andra brosh and allison pescosolido
The airwaves are saturated with the story of Britain's Prince William's engagement to commoner Kate Middleton. Their fairytale romance is a light of hope in a world where the divorce rate stays steadily high. The question on nearly every divorced person's mind when they read about the storybook engagement is, "Will it last?"
With divorce, everything you thought was whole is now half. Finances, assets, kids, friends and your sense of self are just a few of the ways you can feel halved with your divorce.
Negative fantasies about how the upcoming holiday season will be spent can spiral any newly separated or divorced person into a panic attack. Here's how to cope.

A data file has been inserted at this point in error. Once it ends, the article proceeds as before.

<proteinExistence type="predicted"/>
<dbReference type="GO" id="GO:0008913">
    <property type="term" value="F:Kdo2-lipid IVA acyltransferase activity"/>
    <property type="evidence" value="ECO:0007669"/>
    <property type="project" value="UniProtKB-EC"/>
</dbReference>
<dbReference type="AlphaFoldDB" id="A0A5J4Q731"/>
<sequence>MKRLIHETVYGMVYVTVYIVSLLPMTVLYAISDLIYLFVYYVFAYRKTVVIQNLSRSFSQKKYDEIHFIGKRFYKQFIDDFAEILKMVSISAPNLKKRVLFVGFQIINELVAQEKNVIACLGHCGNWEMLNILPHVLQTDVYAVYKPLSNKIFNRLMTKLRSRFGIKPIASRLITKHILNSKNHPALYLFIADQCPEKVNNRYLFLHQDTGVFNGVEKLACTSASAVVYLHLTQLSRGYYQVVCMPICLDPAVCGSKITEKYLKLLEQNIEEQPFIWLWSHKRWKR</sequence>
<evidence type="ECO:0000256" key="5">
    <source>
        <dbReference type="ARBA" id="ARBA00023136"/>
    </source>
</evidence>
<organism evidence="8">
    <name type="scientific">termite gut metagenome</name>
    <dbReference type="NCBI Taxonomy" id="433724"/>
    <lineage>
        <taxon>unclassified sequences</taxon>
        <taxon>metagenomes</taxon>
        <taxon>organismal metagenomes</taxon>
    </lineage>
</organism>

Divorce has a bright side: the opportunity to restart your life. As you detox and heal, you may discover a better version of yourself than you have ever known.
Worrying about the children is normal, but not helpful. By obsessively focusing on their kids, divorcing parents are escaping their own pain and devastation.
Wouldn't it be nice if you could just "unfriend" your ex in real time the same way you can on Facebook?
There's a Chinese proverb that says, "You can hardly make a friend in a year, but you can lose one in an hour." David Arquette did that last week when he went on national radio and spoke about his separation from wife Courteney Cox.
We insure our life, cars and houses. Now there's even insurance for divorce.